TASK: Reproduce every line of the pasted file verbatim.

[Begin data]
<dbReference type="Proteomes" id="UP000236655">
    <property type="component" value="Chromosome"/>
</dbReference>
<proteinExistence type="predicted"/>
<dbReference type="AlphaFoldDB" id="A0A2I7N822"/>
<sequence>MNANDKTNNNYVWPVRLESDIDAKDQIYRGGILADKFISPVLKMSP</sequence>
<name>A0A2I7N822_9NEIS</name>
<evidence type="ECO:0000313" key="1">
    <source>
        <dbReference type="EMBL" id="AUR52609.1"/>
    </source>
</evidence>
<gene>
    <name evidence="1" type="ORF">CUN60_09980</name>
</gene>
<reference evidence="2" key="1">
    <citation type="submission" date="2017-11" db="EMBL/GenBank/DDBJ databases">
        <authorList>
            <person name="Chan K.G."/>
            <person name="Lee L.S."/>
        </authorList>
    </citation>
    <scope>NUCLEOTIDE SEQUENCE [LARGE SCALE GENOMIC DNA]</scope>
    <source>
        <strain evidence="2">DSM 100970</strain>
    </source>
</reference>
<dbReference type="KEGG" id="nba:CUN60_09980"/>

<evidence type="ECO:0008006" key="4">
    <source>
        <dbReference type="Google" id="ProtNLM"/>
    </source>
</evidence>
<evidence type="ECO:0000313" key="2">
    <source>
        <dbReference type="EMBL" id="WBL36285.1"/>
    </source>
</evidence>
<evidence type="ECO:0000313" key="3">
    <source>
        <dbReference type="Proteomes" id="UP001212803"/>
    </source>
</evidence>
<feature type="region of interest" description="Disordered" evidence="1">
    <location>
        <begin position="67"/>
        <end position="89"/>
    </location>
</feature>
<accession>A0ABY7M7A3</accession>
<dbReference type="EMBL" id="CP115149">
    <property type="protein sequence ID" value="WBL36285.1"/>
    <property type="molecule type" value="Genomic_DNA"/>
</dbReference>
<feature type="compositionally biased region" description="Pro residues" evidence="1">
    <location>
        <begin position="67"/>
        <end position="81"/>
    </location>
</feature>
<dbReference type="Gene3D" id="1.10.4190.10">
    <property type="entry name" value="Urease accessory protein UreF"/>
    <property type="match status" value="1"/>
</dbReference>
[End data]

<dbReference type="Proteomes" id="UP000236655">
    <property type="component" value="Chromosome"/>
</dbReference>
<proteinExistence type="predicted"/>
<dbReference type="AlphaFoldDB" id="A0A2I7N822"/>
<sequence>MNANDKTNNNYVWPVRLESDIDAKDQIYRGGILADKFISPVLKMSP</sequence>
<name>A0A2I7N822_9NEIS</name>
<evidence type="ECO:0000313" key="1">
    <source>
        <dbReference type="EMBL" id="AUR52609.1"/>
    </source>
</evidence>
<gene>
    <name evidence="1" type="ORF">CUN60_09980</name>
</gene>
<reference evidence="2" key="1">
    <citation type="submission" date="2017-11" db="EMBL/GenBank/DDBJ databases">
        <authorList>
            <person name="Chan K.G."/>
            <person name="Lee L.S."/>
        </authorList>
    </citation>
    <scope>NUCLEOTIDE SEQUENCE [LARGE SCALE GENOMIC DNA]</scope>
    <source>
        <strain evidence="2">DSM 100970</strain>
    </source>
</reference>
<dbReference type="KEGG" id="nba:CUN60_09980"/>

<evidence type="ECO:0008006" key="4">
    <source>
        <dbReference type="Google" id="ProtNLM"/>
    </source>
</evidence>
<evidence type="ECO:0000313" key="2">
    <source>
        <dbReference type="EMBL" id="WBL36285.1"/>
    </source>
</evidence>
<evidence type="ECO:0000313" key="3">
    <source>
        <dbReference type="Proteomes" id="UP001212803"/>
    </source>
</evidence>
<feature type="region of interest" description="Disordered" evidence="1">
    <location>
        <begin position="67"/>
        <end position="89"/>
    </location>
</feature>
<accession>A0ABY7M7A3</accession>
<dbReference type="EMBL" id="CP115149">
    <property type="protein sequence ID" value="WBL36285.1"/>
    <property type="molecule type" value="Genomic_DNA"/>
</dbReference>
<feature type="compositionally biased region" description="Pro residues" evidence="1">
    <location>
        <begin position="67"/>
        <end position="81"/>
    </location>
</feature>
<dbReference type="Gene3D" id="1.10.4190.10">
    <property type="entry name" value="Urease accessory protein UreF"/>
    <property type="match status" value="1"/>
</dbReference>